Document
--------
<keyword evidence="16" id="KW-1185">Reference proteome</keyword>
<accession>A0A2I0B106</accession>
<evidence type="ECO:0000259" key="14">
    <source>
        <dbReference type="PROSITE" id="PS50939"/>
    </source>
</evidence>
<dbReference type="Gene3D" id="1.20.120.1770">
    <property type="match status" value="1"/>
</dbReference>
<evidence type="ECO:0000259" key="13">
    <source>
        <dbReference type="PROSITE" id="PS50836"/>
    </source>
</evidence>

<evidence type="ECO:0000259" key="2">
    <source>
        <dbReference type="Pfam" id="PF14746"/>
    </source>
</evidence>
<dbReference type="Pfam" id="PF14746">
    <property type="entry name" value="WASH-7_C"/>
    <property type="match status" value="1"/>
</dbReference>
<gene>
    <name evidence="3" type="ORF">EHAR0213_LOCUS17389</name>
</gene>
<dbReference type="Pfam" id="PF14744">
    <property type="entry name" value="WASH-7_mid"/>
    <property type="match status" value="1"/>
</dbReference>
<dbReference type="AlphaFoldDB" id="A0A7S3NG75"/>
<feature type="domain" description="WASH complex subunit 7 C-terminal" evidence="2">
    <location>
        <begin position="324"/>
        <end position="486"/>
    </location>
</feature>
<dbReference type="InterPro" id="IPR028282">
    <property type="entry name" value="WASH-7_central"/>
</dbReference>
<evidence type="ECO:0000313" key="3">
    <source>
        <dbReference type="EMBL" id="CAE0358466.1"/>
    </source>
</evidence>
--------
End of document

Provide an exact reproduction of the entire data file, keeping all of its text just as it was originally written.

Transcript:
<keyword evidence="16" id="KW-1185">Reference proteome</keyword>
<accession>A0A2I0B106</accession>
<evidence type="ECO:0000259" key="14">
    <source>
        <dbReference type="PROSITE" id="PS50939"/>
    </source>
</evidence>
<dbReference type="Gene3D" id="1.20.120.1770">
    <property type="match status" value="1"/>
</dbReference>
<evidence type="ECO:0000259" key="13">
    <source>
        <dbReference type="PROSITE" id="PS50836"/>
    </source>
</evidence>

<evidence type="ECO:0000259" key="2">
    <source>
        <dbReference type="Pfam" id="PF14746"/>
    </source>
</evidence>
<dbReference type="Pfam" id="PF14746">
    <property type="entry name" value="WASH-7_C"/>
    <property type="match status" value="1"/>
</dbReference>
<gene>
    <name evidence="3" type="ORF">EHAR0213_LOCUS17389</name>
</gene>
<dbReference type="Pfam" id="PF14744">
    <property type="entry name" value="WASH-7_mid"/>
    <property type="match status" value="1"/>
</dbReference>
<dbReference type="AlphaFoldDB" id="A0A7S3NG75"/>
<feature type="domain" description="WASH complex subunit 7 C-terminal" evidence="2">
    <location>
        <begin position="324"/>
        <end position="486"/>
    </location>
</feature>
<dbReference type="InterPro" id="IPR028282">
    <property type="entry name" value="WASH-7_central"/>
</dbReference>
<evidence type="ECO:0000313" key="3">
    <source>
        <dbReference type="EMBL" id="CAE0358466.1"/>
    </source>
</evidence>